Complete description of the interactions of a quadrupolar nucleus with a radiofrequency field. Implications for data fitting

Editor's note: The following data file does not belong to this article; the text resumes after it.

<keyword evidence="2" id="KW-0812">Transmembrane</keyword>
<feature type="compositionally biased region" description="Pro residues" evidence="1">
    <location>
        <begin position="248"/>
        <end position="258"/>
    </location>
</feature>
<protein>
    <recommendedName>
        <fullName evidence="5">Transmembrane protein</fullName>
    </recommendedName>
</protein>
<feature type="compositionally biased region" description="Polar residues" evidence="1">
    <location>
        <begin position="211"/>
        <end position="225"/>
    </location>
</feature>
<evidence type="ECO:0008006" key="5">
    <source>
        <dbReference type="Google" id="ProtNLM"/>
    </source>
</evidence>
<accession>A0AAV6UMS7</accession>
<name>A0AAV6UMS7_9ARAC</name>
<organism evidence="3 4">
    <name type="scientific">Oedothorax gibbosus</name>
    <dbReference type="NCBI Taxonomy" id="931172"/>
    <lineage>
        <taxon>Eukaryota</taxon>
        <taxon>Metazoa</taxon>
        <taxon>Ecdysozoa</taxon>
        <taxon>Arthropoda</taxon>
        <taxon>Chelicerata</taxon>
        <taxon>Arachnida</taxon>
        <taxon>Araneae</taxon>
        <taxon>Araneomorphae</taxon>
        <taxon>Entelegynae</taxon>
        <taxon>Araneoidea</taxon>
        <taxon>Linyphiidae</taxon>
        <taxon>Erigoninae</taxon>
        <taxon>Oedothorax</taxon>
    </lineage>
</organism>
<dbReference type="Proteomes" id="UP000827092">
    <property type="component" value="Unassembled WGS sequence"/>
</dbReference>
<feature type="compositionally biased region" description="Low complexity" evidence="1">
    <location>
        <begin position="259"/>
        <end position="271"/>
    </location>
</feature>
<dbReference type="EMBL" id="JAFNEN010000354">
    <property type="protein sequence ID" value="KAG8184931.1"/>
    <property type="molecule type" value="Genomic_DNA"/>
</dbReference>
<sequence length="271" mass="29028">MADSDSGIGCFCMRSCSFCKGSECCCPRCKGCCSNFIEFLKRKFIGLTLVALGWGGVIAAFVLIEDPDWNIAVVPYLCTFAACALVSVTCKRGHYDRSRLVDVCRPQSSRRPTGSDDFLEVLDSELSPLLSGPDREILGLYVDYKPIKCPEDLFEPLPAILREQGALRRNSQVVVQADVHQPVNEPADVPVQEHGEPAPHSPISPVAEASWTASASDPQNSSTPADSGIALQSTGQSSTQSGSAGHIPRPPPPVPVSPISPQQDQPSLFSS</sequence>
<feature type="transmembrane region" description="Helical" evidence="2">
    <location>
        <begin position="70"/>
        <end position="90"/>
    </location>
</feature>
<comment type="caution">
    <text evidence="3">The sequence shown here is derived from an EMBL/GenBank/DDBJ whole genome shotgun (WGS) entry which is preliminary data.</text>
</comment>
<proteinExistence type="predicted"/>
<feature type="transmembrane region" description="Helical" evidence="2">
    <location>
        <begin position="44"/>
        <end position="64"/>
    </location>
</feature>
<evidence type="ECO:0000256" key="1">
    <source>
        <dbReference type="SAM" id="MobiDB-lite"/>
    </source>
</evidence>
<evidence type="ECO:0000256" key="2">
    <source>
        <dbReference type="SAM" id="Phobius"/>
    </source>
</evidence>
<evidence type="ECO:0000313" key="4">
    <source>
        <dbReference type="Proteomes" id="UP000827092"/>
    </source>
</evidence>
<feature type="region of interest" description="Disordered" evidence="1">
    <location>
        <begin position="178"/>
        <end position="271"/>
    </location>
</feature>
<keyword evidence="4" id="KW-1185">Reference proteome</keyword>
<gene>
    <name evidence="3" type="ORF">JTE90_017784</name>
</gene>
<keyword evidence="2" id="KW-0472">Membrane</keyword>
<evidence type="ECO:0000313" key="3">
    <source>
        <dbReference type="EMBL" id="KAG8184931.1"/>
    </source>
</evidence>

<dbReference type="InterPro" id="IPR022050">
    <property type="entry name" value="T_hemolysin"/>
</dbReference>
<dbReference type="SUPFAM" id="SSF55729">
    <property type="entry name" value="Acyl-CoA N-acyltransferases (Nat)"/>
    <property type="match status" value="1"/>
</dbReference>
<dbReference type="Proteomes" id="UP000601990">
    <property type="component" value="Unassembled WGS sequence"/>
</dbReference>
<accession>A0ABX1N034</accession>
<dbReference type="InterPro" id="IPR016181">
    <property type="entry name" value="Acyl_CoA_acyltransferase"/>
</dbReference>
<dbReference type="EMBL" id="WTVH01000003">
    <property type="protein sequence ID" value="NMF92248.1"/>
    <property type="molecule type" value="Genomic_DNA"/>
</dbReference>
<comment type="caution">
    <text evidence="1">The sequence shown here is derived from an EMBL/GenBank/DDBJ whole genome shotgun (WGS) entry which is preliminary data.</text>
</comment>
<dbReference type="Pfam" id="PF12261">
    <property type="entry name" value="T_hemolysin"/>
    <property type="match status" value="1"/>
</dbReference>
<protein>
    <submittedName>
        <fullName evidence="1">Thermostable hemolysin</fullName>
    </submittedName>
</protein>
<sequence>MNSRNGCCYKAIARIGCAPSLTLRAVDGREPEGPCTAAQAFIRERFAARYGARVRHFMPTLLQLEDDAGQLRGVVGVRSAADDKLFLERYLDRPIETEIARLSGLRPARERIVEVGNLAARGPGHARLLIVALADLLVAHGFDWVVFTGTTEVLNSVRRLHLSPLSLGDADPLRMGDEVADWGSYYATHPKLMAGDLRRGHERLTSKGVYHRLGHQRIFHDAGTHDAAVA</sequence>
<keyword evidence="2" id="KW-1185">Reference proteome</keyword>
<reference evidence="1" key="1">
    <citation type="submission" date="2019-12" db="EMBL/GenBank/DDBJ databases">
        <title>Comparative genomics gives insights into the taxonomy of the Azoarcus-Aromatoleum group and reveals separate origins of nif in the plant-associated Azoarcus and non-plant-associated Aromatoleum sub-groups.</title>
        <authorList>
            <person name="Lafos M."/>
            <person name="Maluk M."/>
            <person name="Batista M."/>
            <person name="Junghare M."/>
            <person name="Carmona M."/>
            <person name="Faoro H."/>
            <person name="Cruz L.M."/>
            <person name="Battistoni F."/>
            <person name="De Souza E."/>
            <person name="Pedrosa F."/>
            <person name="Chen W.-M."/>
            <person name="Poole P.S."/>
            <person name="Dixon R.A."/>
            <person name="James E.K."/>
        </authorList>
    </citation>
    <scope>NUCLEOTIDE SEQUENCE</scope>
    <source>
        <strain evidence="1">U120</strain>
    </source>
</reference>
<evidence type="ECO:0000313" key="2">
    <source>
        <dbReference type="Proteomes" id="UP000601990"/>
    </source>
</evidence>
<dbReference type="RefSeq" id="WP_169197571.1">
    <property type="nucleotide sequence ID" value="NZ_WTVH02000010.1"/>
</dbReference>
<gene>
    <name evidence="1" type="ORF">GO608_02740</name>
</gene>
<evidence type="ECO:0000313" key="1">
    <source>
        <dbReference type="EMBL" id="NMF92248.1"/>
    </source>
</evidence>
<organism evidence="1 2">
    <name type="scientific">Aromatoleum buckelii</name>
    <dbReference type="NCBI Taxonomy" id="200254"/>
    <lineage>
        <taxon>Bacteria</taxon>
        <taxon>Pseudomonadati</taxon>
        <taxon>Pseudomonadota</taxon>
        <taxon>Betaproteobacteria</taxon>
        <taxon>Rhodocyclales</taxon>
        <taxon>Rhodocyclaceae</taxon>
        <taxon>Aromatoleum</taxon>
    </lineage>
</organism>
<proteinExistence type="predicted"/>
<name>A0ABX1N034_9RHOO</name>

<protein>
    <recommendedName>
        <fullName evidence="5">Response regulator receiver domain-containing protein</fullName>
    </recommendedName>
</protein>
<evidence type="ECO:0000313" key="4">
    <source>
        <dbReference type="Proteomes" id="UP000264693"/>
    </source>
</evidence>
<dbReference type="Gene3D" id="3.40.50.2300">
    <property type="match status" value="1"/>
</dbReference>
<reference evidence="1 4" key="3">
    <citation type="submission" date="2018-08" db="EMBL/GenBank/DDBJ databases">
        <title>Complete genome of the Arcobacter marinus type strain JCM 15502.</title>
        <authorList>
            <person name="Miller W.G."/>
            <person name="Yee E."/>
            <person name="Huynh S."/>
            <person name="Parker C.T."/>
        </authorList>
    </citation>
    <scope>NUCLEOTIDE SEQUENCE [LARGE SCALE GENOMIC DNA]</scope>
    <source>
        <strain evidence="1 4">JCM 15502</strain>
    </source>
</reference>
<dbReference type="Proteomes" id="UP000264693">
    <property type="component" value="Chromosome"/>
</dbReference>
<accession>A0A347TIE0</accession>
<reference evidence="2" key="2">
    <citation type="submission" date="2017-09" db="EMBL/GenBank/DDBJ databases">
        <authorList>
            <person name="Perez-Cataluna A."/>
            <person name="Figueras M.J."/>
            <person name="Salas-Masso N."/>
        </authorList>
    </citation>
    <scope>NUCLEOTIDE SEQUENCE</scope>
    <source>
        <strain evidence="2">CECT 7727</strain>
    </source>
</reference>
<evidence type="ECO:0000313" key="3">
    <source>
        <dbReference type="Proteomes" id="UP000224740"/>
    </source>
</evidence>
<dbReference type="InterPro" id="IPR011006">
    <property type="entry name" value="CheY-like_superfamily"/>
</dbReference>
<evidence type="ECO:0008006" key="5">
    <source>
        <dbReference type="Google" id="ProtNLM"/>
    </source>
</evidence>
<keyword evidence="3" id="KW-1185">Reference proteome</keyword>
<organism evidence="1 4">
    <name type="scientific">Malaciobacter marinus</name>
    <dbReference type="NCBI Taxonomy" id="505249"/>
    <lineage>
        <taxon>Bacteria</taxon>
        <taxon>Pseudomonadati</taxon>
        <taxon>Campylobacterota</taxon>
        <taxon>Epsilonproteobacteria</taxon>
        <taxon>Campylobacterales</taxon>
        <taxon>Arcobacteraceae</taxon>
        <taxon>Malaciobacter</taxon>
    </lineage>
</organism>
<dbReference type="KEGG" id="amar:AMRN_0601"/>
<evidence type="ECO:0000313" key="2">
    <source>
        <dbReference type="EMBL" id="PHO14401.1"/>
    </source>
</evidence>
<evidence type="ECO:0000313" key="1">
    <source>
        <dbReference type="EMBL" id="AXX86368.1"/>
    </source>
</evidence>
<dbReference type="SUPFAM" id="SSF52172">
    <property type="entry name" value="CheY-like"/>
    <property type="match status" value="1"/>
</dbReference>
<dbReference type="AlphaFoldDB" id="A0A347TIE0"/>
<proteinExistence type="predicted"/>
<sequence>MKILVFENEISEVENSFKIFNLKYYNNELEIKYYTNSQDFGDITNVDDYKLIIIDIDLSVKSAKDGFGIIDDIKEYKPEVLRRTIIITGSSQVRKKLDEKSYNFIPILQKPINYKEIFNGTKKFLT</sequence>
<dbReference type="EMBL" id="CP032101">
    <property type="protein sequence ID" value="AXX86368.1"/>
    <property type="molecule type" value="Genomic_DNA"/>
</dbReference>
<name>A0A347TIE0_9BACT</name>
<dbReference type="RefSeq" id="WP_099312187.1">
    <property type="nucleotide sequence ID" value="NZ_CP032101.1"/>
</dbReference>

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We present a theory, with experimental tests, that treats exactly the effect of radiofrequency (RF) fields on quadrupolar nuclei, yet retains the symbolic expressions as much as possible. This provides a mathematical model of these interactions that can be easily connected to state-of-the-art optimization methods, so that chemically-important parameters can be extracted from fits to experimental data. Nuclei with spins >1/2 typically experience a Zeeman interaction with the (possibly anisotropic) local static field, a quadrupole interaction and are manipulated with RF fields. Since RF fields are limited by hardware, they seldom dominate the other interactions of these nuclei and so the spectra show unusual dependence on the pulse width used. The theory is tested with (23)Na NMR nutation spectra of a single crystal of sodium nitrate, in which the RF is comparable with the quadrupole coupling and is not necessarily on resonance with any of the transitions. Both the intensity and phase of all three transitions are followed as a function of flip angle. This provides a more rigorous trial than a powder sample where many of the details are averaged out. The formalism is based on a symbolic approach which encompasses all the published results, yet is easily implemented numerically, since no explicit spin operators or their commutators are needed. The classic perturbation results are also easily derived. There are no restrictions or assumptions on the spin of the nucleus or the relative sizes of the interactions, so the results are completely general, going beyond the standard first-order treatments in the literature.
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